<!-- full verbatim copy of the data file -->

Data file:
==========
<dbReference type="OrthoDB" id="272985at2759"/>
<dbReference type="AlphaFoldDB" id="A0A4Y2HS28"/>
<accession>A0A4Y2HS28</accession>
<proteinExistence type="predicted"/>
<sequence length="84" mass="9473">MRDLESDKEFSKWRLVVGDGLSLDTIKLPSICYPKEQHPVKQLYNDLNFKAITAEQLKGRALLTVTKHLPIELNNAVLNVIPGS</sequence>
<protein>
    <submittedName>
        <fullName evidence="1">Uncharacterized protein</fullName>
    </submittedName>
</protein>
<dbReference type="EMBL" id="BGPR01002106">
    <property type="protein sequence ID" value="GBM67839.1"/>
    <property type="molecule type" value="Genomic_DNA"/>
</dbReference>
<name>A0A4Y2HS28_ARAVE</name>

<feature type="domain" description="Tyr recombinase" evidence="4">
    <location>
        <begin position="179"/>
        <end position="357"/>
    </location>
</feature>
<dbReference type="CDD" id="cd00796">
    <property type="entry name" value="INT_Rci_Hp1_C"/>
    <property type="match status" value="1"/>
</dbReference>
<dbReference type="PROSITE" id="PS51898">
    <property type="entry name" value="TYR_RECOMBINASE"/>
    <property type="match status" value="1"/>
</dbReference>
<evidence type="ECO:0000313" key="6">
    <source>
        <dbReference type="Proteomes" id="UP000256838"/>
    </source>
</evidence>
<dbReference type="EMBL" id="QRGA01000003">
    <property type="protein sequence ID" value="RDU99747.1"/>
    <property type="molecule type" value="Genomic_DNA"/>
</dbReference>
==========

<dbReference type="OrthoDB" id="272985at2759"/>
<dbReference type="AlphaFoldDB" id="A0A4Y2HS28"/>
<accession>A0A4Y2HS28</accession>
<proteinExistence type="predicted"/>
<sequence length="84" mass="9473">MRDLESDKEFSKWRLVVGDGLSLDTIKLPSICYPKEQHPVKQLYNDLNFKAITAEQLKGRALLTVTKHLPIELNNAVLNVIPGS</sequence>
<protein>
    <submittedName>
        <fullName evidence="1">Uncharacterized protein</fullName>
    </submittedName>
</protein>
<dbReference type="EMBL" id="BGPR01002106">
    <property type="protein sequence ID" value="GBM67839.1"/>
    <property type="molecule type" value="Genomic_DNA"/>
</dbReference>
<name>A0A4Y2HS28_ARAVE</name>

<feature type="domain" description="Tyr recombinase" evidence="4">
    <location>
        <begin position="179"/>
        <end position="357"/>
    </location>
</feature>
<dbReference type="CDD" id="cd00796">
    <property type="entry name" value="INT_Rci_Hp1_C"/>
    <property type="match status" value="1"/>
</dbReference>
<dbReference type="PROSITE" id="PS51898">
    <property type="entry name" value="TYR_RECOMBINASE"/>
    <property type="match status" value="1"/>
</dbReference>
<evidence type="ECO:0000313" key="6">
    <source>
        <dbReference type="Proteomes" id="UP000256838"/>
    </source>
</evidence>
<dbReference type="EMBL" id="QRGA01000003">
    <property type="protein sequence ID" value="RDU99747.1"/>
    <property type="molecule type" value="Genomic_DNA"/>
</dbReference>